Your website could be worth so much more than the sum of its parts. Chris Sheedy asks the experts what an effective website refresh looks like.
A couple of months ago, after his house was flooded, Leonard Sii urgently needed an emergency carpet cleaning service. He grabbed his phone and did what anybody would do—he googled ‘emergency carpet cleaner’ and rang the first local business that came up. When the carpet cleaner arrived Sii, the founder and director of digital creative agency Sii Studio, asked him how he maintained such a high Google search ranking.
“He told me he pays a specialist to manage his search engine optimisation (SEO),” Sii says. “He also has a content writer constantly blogging about carpet-related issues. Since he began the SEO work, his business had doubled in size.”
“When you tell a small to medium business that they need to spend this money, they sometimes think it is better to print flyers. But for around the same price you can have one year of search engine optimisation, meaning your website is optimised 24 hours a day, every single day. Or you can design, print and distribute a flyer to put in somebody’s letterbox, and they will throw it in the bin because they don’t need that service right now.”
A website that works hard for the business is a powerful idea. So where does a small business start if they want to change their website into a potent, business development machine?
Sii says he starts by asking what his clients would like the website to do. He doesn’t ask how it should look, what colours they prefer, or what imagery they’d like to use. Instead he simply begins with the desired outcome for the business.
“Once you work that out, that becomes the key call to action that you need to create,” he says. “It is about the business’ objectives and goals. That is what I talk to new clients about. Design comes after you nail down your objective.”
Winning the search challenge
If your website is a one-pager, also known as a ‘splash site’, it has to work much harder to earn high Google search rankings compared to a website with more pages, says Ben Brillante, director of digital creative agency Three72 Digital.
Like Sii, Brillante also begins a conversation with a new client by asking what they want their website to achieve. For those with a splash site he’ll recommend expanding to a five-pager containing more information such as a contact form, a list of services and testimonials. These pages assist search engine ranking but can also help with another vital task—promoting the business’ credibility.
“I believe heavily in a website’s role in supporting your credibility,” Brillante says. “For instance, I would disagree that you should have an opt-in box pop up over the home page as soon as a visitor first arrives. Why would a visitor opt in to something you’re offering when you have not yet built any credibility with them?”
The home page instead should be a simple landing page directing visitors to a few effective calls to action—our services, contact us, book an appointment.
“Design comes after you nail down your objective. Once you work that out, that becomes the key call to action that you need to create. It is about the business’ objectives.” – Leonard Sii, Sii Studio
Regular blog posts also help, as long as they are related to the website’s general topic. For example, a travel blog by the local veterinary surgeon is not going to impress Google’s web crawlers. Nor is it going to attract potential customers looking for somewhere to take their sick parrot.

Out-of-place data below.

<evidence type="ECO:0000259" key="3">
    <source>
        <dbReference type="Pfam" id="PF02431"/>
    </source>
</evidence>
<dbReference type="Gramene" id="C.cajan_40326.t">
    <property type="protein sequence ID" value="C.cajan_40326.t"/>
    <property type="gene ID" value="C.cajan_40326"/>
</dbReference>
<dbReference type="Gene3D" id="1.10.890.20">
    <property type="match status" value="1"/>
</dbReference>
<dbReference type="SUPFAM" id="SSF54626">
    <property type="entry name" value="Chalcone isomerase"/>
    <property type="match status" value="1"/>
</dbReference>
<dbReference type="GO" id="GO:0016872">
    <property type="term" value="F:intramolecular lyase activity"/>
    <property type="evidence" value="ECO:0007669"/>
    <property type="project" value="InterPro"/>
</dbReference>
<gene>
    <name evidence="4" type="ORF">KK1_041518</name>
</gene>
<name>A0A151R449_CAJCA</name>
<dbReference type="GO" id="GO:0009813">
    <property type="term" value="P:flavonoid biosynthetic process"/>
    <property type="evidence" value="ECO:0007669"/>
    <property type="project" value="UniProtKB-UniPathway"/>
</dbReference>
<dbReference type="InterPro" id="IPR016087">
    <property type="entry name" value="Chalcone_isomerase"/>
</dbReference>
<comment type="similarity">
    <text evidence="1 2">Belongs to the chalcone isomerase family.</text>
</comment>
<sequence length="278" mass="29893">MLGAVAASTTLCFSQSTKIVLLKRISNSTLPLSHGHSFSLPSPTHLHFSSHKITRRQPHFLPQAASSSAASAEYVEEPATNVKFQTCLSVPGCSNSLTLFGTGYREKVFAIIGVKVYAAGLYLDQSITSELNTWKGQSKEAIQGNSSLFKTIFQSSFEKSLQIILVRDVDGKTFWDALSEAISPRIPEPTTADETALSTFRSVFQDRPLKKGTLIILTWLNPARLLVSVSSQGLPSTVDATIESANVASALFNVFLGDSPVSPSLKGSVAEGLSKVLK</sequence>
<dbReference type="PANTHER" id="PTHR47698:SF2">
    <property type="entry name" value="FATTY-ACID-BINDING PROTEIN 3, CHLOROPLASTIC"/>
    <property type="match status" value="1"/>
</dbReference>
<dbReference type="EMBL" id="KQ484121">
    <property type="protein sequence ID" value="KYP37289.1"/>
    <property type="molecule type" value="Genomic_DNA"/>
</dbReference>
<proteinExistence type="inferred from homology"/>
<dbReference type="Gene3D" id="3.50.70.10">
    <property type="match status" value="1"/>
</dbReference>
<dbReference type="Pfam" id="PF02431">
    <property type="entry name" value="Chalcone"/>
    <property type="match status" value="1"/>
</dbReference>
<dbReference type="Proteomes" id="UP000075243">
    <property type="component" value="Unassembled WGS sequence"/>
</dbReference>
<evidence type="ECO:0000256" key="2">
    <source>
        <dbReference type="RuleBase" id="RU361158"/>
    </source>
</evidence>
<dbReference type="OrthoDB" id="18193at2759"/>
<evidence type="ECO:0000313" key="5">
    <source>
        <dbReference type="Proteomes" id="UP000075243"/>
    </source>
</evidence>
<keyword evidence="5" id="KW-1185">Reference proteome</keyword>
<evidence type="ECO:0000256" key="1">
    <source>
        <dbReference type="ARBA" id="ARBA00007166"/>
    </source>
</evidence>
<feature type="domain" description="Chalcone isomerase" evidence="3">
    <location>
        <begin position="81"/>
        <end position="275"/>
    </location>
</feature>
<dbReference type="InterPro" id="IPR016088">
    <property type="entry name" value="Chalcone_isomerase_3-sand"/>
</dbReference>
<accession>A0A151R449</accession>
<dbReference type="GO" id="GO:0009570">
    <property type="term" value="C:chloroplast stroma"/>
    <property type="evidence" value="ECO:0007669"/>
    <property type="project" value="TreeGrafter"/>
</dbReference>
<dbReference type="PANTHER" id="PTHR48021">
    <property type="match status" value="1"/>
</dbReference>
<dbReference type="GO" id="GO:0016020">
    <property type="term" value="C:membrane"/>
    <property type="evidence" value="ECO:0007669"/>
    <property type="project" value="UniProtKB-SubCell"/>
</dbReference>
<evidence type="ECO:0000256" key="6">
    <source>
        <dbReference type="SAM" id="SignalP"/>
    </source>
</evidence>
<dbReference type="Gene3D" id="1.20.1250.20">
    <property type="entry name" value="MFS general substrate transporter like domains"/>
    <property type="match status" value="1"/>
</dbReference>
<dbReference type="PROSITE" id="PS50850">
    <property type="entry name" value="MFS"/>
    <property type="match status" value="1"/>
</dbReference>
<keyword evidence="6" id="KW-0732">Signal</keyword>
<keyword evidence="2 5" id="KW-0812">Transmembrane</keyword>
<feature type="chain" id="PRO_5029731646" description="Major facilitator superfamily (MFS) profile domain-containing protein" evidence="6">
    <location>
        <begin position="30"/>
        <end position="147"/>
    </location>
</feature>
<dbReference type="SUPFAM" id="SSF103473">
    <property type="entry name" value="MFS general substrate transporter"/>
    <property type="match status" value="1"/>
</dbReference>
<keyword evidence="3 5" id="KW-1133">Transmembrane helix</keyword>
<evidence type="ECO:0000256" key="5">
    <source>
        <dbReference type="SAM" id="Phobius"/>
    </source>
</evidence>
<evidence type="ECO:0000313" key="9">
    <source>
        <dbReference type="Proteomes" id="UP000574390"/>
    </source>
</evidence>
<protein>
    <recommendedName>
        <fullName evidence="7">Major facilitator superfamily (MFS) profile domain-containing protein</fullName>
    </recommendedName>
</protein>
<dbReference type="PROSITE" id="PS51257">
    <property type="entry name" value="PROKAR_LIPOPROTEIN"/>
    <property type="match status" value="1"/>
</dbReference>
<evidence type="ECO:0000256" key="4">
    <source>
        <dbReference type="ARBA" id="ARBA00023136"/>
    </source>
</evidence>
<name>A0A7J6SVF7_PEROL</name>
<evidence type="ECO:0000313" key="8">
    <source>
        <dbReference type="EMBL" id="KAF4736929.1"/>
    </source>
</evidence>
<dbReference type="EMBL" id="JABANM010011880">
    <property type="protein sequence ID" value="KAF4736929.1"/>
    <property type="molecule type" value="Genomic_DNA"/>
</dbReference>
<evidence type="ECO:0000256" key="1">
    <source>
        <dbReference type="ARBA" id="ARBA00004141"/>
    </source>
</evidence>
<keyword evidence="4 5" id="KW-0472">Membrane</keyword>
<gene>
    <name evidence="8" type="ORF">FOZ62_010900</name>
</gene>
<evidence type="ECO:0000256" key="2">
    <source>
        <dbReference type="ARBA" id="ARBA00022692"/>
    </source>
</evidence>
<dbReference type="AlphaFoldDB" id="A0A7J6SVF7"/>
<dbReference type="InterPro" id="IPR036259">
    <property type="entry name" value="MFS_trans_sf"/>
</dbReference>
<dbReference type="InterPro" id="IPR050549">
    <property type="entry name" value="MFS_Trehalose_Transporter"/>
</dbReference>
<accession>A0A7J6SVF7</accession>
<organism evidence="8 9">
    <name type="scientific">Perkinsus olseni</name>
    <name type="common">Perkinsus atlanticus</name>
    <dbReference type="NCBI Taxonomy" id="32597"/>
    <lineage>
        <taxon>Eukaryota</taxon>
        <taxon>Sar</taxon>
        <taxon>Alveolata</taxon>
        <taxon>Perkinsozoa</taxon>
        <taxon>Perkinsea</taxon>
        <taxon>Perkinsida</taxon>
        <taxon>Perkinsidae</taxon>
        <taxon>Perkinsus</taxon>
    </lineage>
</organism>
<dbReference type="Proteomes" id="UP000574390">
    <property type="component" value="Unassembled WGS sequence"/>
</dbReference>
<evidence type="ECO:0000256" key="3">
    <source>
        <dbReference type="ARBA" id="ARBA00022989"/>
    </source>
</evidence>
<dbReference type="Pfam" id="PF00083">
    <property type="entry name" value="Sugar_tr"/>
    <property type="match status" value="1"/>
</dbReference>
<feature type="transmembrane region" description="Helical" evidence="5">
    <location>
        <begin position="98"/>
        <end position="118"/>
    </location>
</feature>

“Focus on searchable keywords and don’t forget to localise your content,” Brillante says. In other words, ‘veterinary practice’ could be mentioned on a vet website from anywhere in the world, but ‘veterinary practice in Blacktown, Sydney’ leaves no doubt as to location.
Building into social media
Once your website is built and optimised for search engines, and regular blogs are being written, it’s time to extend your reach into the world of social media. The more action around your website, Brillante says, the higher your search rankings. This means the more external links to your site, the more impressed Google will be.
Build relationships via social media, Brillante says. Ask customers to link to your page, review your business online and tell friends via social media. Developing a promotion that encourages people to link to your pages, is even better—links are like votes for quality in the eyes of search engines.
“List your business with Google Business,” Sii says. “That way users can immediately see your opening hours, location, a map and images of your business within the search results.”
“And be very active around Google Business feedback. Ask clients to leave reviews, then respond to those reviews. A lot of businesses don’t do this because they don’t understand how important it is for search ranking, but it is much more important than making your site prettier.”
Exploit big data
Finally, a good website will also feed back information into the business about where customers are coming from, which search terms are getting results, where smart money is being spent and where good money is being wasted.
“You need to track everything you do and figure out what creates success and what only creates the appearance of success,” Sii says. “If you get an extra 1000 visitors in a week but only one of those people becomes a conversion, you need to work out what is going wrong.”
Make that original goal the centre of everything your website does, Sii says. “And make it easy for the customer. Concentrate on making one less step for the user. Make every process simple, and you will achieve your goal.”